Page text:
While drive implants with adjustable electrodes bring many advantages, the use of movable electrodes adds one element of uncertainty to the data analysis: the precise depth of each electrode is not known with absolute certainty during recording.
By identifying landmarks along the electrode path and by keeping records of all drive adjustments, it is possible to reconstruct positions with good accuracy, but this method can not provide electrode positions with absolute certainty.
In most cases, microwire electrode arrays can be explanted post-perfusion with no bending of the electrodes (nichrome and tungsten wires are stiff enough to snap back to the same position unless they’re bent above a certain threshold), so by measuring the actual depths (and positions) of the electrodes in their final position, it is possible to verify the depths and combine these measurements with the information gained from the drive depth records and histology.
This is especially valuable as a safeguard against the rare cases where individual electrodes get stuck somewhere in the lowering process.
The simplest approach to this would be to take pictures from two or three orthogonal angles, manually mark all electrode tips and some features on the drive bottom, and stitch together the coordinates. However, in my relatively dense arrays (16 electrodes with ~250 micron spacing) I have issues identifying individual electrodes with their place in the array unless I look at it from multiple angles. Also, getting the orthogonal angles exactly right seems very hard, especially when not using telecentric optics.
The next simplest thing is to stick the array on a rotary table (such as a servo or a stepper motor), and take images from a large arc of different angles. This way, there are enough pictures to show the origin of each electrode sufficiently clearly to identify them, and because everything rotates on just one axis, there is no alignment do deal with.
I use a standard 16mm lens on an AVT pike camera with a ~10mm extension tube. While the image quality coming out of this setup is ok, it would be nicer to be able to get a better DOF, so either a lens with a smaller minimum aperture, or even a motorized focus would be ideal. If available, a telecentric lens should improve precision. The tests shown here are done with a standard RC servo motor driven by an arduino from matlab. The servo in my rig has some issues with angular precision, so i’d recommend getting a nice stepper motor instead. I also had some lateral motion on the servo, which I fixed by mounting the drive on an axle on two very large bearings that we had in lab.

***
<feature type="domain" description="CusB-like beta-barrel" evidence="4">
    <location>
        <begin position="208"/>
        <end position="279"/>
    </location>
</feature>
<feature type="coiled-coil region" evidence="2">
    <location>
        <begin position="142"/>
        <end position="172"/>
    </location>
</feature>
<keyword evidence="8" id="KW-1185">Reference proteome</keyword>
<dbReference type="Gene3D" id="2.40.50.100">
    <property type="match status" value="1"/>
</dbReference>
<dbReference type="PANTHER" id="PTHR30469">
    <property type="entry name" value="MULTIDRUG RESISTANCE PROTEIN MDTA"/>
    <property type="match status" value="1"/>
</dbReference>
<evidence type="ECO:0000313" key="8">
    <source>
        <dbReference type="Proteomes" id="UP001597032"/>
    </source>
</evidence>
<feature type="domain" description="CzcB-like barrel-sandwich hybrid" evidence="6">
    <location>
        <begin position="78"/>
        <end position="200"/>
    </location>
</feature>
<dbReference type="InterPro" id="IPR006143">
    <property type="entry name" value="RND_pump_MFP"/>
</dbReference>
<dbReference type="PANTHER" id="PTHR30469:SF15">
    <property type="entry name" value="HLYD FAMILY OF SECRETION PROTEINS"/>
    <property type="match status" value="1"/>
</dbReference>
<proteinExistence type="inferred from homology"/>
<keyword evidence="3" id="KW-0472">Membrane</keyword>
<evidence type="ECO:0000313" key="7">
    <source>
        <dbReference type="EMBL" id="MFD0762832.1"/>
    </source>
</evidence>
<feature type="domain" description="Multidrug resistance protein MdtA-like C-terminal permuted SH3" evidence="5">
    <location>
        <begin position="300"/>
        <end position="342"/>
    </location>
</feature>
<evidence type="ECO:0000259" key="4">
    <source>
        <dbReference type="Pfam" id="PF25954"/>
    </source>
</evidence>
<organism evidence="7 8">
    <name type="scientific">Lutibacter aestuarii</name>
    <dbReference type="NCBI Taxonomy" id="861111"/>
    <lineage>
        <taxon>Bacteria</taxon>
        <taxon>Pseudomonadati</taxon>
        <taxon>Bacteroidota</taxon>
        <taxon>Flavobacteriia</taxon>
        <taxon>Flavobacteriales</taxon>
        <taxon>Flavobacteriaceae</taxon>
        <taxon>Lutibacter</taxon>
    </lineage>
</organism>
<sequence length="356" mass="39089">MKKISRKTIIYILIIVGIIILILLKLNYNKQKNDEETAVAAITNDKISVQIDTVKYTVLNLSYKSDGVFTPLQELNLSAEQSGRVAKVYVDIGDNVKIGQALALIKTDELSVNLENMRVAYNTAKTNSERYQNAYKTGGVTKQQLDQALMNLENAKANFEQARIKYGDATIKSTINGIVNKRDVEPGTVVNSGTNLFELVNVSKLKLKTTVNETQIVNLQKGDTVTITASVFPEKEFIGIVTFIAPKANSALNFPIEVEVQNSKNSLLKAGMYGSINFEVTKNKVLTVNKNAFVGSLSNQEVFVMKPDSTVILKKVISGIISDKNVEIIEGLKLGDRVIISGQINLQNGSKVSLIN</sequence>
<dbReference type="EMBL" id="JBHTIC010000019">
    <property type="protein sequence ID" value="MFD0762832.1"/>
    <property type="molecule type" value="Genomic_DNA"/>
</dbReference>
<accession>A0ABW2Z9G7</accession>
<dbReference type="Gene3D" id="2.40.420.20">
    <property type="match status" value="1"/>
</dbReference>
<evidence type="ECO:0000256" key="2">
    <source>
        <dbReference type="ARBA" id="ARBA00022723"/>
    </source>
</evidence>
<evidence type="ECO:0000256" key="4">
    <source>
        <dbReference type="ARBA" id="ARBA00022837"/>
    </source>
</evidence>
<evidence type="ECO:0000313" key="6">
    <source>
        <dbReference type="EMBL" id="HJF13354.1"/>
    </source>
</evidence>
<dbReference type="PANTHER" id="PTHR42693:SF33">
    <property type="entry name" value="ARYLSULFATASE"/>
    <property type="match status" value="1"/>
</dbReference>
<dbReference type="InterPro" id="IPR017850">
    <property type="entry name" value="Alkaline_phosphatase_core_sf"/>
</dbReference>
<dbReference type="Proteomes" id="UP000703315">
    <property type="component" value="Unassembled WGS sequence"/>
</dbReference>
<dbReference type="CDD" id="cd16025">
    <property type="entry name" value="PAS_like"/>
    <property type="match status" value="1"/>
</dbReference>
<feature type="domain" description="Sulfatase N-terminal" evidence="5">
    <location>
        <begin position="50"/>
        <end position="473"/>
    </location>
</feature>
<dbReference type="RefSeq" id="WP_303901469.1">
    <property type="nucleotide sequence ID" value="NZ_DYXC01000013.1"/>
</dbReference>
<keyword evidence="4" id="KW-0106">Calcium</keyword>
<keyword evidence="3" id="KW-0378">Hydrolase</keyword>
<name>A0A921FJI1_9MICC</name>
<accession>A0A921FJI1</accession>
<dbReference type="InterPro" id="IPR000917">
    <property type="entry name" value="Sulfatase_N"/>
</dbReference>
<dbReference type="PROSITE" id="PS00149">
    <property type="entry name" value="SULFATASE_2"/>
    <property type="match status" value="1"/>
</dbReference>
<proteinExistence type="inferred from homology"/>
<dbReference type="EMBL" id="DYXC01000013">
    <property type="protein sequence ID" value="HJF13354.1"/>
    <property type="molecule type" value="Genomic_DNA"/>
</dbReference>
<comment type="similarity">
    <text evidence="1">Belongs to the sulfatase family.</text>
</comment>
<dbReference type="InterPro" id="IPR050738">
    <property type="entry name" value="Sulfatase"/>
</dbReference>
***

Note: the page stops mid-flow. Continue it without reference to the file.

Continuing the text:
After the images were acquired, I marked the electrode tips and some other features such as the drive base and skull screws for registration to histology, and a scale bar of known dimensions. I did this with a quick and dirty matlab program, but imageJ or some equivalent software should work just as well.
After marking all electrode tips I get a bunch of 2d-arcs that need to be turned into 3d coordinates:
In order to get this done without spending half a day debugging the math, I went with a very simple generative model (run points through camera matrix and use RMSE for cost) and found the parameters with fminunc. The camera angles and fov are set, and x/y/z of all the points, as well as camera elevation and rotation of the imaging plane are estimated.
For now, I verified the method by reconstructing one of the drives 3 times as well as measuring the depth of some long electrodes with calipers. After aligning the 3 independent reconstructions, each with different drive position on the rig and different camera angle, I aligned the coordinates using Babak Taati’s code:
The reconstructions all agree very well for all major electrodes, and only disagree for some electrodes that were not extended enough to be visible in more than a few frames each. The std across all 16 electrodes is 60.5±24.9μm, definitely better than what I am getting from eyeballing it with calipers under a microscope, and I avoid the risk of mixing up electrode identity. Next up: aligning these coordinates to histological localizations.
I put the code up on the lab’s github (link). I spent no time making this pretty or testing it beyond my own data, so this is in no way intended as directly usable code. Use it as a starting point for implementing your own method and don’t trust any of the results unless you can verify them.